Q: I don’t have a Paypal account, can I still make a booking and pay my deposit?
YES – when you have selected your booking slot and filled in your booking information you will see your booking in your shopping Cart – you will have the option to ‘Proceed to Checkout‘ which will give you the option to login to a Paypal account or select the button under this to ‘Pay by debit or credit card‘ – this will take you to the Paypal Guest Checkout where you can fill in your billing details and checkout without a Paypal account.
Q: I have a season pass, do I still have to pay a booking deposit when I book to visit?
NO – If you are a season ticket holder or you have a Free garden entry ticket, please email firstname.lastname@example.org and request a Coupon Code. Enter the Coupon Code when you are filling in the Booking form and this will allow you to make the booking without the deposit payment. We just ask that if you cannot make your visit, you ring or email us as soon as you can so we can cancel your booking and open up the spaces for other visitors.
Q: I need to cancel my booking later the same day, can I have a refund of my deposit?
If you cancel your booking 24 hours ahead of your booking then we will refund your booking deposit in full. Given the nature of the current situation we are unable to refund the £5 booking deposit if a booking is canceled after the 24 hour notice window. This is because we have limited the number of booking slots available to a very small number to keep everyone safe but it does put our business at risk financially. If we are informed of a cancelation a full 24 hours ahead of the booking we can open up the slots for other visitors.
Q: I booked for several people but some of my group cant make it, is this ok?
If one or several of your group cannot visit for the pre-booked visit, please email or phone us to inform us of the change in numbers at least 24 hours ahead of your booking so we can change your booking and open up the slots for other visitors.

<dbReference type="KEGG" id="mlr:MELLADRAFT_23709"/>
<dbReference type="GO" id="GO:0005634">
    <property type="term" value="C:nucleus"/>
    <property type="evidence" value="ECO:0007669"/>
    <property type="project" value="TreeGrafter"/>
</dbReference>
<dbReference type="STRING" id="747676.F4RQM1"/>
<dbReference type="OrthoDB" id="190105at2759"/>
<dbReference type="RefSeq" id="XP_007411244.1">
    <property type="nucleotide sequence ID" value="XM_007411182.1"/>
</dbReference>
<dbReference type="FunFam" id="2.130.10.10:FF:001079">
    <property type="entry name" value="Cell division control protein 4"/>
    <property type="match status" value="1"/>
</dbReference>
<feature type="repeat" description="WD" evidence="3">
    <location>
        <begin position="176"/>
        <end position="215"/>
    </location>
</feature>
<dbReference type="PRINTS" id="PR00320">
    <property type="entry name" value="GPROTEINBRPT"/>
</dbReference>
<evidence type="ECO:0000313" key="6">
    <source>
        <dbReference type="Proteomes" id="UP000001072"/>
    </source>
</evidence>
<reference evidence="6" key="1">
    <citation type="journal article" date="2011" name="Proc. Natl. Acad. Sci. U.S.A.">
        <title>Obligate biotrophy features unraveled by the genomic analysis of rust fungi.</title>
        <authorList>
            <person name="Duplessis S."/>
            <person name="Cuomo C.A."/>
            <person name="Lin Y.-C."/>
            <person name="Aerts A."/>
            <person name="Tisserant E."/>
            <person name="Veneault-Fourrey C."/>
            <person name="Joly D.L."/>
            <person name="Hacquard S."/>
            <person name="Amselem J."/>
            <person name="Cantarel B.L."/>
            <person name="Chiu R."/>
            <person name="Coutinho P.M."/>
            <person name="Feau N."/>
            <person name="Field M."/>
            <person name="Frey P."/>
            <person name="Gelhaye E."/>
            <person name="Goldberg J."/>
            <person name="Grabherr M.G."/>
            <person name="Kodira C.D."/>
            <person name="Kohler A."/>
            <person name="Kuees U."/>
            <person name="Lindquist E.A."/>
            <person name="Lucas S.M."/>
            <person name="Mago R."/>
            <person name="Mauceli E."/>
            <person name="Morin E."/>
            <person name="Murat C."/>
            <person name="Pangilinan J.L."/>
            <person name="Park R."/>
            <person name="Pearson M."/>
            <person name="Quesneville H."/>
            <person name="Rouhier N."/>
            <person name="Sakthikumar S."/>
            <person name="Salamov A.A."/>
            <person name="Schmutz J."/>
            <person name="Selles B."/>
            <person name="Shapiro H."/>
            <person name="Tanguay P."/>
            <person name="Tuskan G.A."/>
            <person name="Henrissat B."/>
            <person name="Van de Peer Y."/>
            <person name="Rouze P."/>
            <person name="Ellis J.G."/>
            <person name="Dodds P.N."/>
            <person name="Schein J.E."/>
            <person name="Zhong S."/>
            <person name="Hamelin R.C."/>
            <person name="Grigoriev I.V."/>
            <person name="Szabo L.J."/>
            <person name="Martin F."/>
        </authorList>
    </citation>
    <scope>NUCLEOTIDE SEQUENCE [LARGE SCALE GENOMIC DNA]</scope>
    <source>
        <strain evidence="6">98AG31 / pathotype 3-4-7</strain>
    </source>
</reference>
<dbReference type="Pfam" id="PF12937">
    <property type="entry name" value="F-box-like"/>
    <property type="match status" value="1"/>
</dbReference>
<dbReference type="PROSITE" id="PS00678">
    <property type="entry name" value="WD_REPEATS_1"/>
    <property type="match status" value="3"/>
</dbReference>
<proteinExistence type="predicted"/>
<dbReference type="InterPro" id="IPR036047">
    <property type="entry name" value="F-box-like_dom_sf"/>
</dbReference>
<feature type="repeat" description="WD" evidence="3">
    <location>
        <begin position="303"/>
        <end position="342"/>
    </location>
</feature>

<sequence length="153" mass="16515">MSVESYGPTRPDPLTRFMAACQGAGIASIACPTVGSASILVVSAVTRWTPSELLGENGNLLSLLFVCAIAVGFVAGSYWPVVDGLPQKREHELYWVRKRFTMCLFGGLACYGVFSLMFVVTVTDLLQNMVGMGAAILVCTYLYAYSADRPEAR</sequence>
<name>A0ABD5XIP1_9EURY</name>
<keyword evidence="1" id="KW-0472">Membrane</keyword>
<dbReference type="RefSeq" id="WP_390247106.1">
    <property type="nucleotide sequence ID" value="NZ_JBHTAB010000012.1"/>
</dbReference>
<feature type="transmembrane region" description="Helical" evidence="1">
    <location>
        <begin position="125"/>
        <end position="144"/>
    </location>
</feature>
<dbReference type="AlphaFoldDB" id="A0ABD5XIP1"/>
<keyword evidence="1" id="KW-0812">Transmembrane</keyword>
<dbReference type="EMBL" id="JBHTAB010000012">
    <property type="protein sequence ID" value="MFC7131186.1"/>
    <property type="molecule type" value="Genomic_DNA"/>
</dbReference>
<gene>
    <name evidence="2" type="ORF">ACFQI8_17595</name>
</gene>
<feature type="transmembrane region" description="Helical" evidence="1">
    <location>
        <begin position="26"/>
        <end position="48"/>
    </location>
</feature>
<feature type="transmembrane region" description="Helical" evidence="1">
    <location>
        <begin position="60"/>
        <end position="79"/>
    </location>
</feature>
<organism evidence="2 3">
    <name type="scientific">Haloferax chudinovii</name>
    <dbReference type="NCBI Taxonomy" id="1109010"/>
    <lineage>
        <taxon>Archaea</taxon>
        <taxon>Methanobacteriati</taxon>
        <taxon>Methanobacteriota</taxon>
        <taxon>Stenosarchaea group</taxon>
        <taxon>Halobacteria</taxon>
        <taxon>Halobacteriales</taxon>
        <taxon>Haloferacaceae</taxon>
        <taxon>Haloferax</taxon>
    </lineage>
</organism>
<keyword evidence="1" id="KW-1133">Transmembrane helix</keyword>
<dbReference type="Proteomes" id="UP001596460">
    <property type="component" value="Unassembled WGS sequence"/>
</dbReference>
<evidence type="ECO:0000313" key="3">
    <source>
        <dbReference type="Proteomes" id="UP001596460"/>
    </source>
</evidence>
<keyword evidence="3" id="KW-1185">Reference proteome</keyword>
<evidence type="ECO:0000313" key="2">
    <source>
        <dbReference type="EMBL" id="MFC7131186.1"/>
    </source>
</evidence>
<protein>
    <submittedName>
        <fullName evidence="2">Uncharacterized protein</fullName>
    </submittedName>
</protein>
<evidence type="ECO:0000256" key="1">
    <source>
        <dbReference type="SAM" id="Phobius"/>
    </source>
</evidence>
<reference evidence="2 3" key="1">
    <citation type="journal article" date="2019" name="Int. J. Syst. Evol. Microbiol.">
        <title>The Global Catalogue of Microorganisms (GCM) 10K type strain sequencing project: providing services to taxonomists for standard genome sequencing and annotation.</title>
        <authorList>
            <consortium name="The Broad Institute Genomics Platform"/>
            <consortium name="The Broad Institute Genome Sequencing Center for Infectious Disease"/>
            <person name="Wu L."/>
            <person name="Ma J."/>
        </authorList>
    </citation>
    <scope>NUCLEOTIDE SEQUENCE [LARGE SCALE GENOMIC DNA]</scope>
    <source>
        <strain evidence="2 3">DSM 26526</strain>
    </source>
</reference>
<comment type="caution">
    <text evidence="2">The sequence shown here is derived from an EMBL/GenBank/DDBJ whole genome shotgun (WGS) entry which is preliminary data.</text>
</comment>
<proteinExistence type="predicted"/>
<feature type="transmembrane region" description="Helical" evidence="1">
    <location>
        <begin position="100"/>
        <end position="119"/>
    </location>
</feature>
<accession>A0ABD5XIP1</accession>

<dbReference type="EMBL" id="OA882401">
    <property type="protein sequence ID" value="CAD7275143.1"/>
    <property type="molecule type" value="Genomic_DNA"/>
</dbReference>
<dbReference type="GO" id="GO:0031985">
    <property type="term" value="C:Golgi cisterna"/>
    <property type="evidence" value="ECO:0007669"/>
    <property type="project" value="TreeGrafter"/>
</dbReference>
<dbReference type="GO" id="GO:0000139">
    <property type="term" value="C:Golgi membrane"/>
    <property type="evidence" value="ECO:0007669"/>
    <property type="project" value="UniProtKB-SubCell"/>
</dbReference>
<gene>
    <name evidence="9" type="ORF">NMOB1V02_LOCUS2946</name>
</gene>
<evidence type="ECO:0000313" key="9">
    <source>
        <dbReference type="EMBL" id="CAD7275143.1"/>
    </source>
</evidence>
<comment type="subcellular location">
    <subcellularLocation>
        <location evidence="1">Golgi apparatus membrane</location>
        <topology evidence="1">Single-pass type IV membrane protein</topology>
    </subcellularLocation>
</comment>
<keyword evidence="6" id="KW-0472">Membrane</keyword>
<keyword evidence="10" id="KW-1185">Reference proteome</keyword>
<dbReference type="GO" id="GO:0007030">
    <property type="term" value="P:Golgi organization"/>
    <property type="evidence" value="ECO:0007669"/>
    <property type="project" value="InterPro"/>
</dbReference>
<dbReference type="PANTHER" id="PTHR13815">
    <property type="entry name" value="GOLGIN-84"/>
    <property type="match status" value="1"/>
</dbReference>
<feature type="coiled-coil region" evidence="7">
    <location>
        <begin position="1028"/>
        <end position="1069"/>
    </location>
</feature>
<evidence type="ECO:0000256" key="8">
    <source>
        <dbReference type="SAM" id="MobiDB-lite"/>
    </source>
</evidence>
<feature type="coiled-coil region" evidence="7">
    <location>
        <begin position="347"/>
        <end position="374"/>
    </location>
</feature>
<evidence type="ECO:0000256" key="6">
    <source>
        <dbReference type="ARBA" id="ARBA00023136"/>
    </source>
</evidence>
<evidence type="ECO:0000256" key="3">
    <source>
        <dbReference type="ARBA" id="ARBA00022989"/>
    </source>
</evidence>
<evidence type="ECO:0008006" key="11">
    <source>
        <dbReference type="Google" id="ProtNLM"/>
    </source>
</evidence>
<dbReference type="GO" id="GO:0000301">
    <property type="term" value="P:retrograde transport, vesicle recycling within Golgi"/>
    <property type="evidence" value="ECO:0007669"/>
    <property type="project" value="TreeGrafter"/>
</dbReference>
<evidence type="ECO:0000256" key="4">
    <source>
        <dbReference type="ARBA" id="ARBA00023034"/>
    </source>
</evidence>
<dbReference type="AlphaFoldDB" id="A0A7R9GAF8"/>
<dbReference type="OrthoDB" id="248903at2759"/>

If you inform us later than the 24 hour notice period your £5 deposit will be taken as payment for the missing person/persons for your booking. This also applies if you arrive with less than your booked number of visitors.
Q: When are you open?
We are open from 10am until 6pm (last entrance to the Japanese Garden at 5pm), 7 days a week from the 1st of March until the 31st of October each year. Including Sundays and Bank holidays.
Q: How much is entrance to the Garden?
Admission Prices –
Children: £2.50 (3 – 16 years)
Concessions: £4.50 (Seniors (60+), Students (16 +), Disabled, NHS Staff & Armed Forces)
Babies/in buggies free
Shop & plant areas are admission free.
This year we will be offering Season Tickets for £10 – which will enable one person to visit the Japanese Garden as often as they like during our opening dates & times. See our Visit page for full details.
Q: How can we find you?
Please visit our Find Us page for directions & Map
Q: Do you have a cafe & refreshments?
We do not currently have a cafe but watch this space as we are aiming to build one in the future. There are 2 venues very close-by to us that do serve food and drinks, within a 5 minute walking distance.
Q: Is there a car-park & is there a parking charge?
Yes there is a car park for visitors & there is no charge.
Q: Is there toilets?
We do not have toilets on site but the public toilets are just a few meters away from our car park entrance (less than a 2 minute walk).
Q: Do you allow dogs?
Dogs are not allowed in The Japanese Garden itself (except guide dogs), but we are happy for well behaved dogs to visit our shop and nursery areas if on a lead.
Q: Do you accept payments by debit and credit card?
Yes we do. We cannot accept American Express but most other debit and credit cards are fine to use. We do not accept cheques.
Q: What is the concept behind the Japanese Garden in Cornwall?
Please have a look at our Garden page for details.
Q: Do you still sell Bonsai trees & accessories?
Yes we do! The Bonsai Nursery is not gone by any means, we have just scaled down the number of outdoor Bonsai trees that we used to stock. We still sell a variety of trees, indoor & outdoor & some pots, tools & of course our Bonsai Compost.
*Free Entry Ticket Terms & Conditions *
Each ticket grants one individual one free entry to the garden. Please present the physical ticket at the counter to claim your free visit. Tickets cannot be exchanged for money or used for discount on purchases. A photograph of a ticket will not be accepted; the physical ticket must be presented at the counter to claim free entry. Please get in touch prior to your visit if you have any questions regarding your ‘Free Entry Ticket’.
Topics: Watering, Mist Spraying, Feeding, Compost, Repot & Root-Prune, Situation,